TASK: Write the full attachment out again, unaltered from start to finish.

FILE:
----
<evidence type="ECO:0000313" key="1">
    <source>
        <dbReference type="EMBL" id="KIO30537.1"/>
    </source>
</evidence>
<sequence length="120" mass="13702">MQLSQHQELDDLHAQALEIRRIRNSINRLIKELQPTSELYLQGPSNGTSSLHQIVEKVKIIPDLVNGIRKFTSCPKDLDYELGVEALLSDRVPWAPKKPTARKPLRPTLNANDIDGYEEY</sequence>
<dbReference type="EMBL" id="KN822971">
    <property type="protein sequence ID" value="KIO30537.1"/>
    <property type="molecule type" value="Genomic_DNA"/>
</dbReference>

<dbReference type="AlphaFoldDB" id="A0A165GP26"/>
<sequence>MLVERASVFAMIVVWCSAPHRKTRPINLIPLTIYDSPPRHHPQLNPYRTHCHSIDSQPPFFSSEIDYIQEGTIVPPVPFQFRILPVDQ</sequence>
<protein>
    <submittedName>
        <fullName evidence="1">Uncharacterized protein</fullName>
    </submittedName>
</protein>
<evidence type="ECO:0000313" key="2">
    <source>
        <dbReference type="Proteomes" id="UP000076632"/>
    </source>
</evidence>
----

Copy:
<evidence type="ECO:0000313" key="1">
    <source>
        <dbReference type="EMBL" id="KIO30537.1"/>
    </source>
</evidence>
<sequence length="120" mass="13702">MQLSQHQELDDLHAQALEIRRIRNSINRLIKELQPTSELYLQGPSNGTSSLHQIVEKVKIIPDLVNGIRKFTSCPKDLDYELGVEALLSDRVPWAPKKPTARKPLRPTLNANDIDGYEEY</sequence>
<dbReference type="EMBL" id="KN822971">
    <property type="protein sequence ID" value="KIO30537.1"/>
    <property type="molecule type" value="Genomic_DNA"/>
</dbReference>

<dbReference type="AlphaFoldDB" id="A0A165GP26"/>
<sequence>MLVERASVFAMIVVWCSAPHRKTRPINLIPLTIYDSPPRHHPQLNPYRTHCHSIDSQPPFFSSEIDYIQEGTIVPPVPFQFRILPVDQ</sequence>
<protein>
    <submittedName>
        <fullName evidence="1">Uncharacterized protein</fullName>
    </submittedName>
</protein>
<evidence type="ECO:0000313" key="2">
    <source>
        <dbReference type="Proteomes" id="UP000076632"/>
    </source>
</evidence>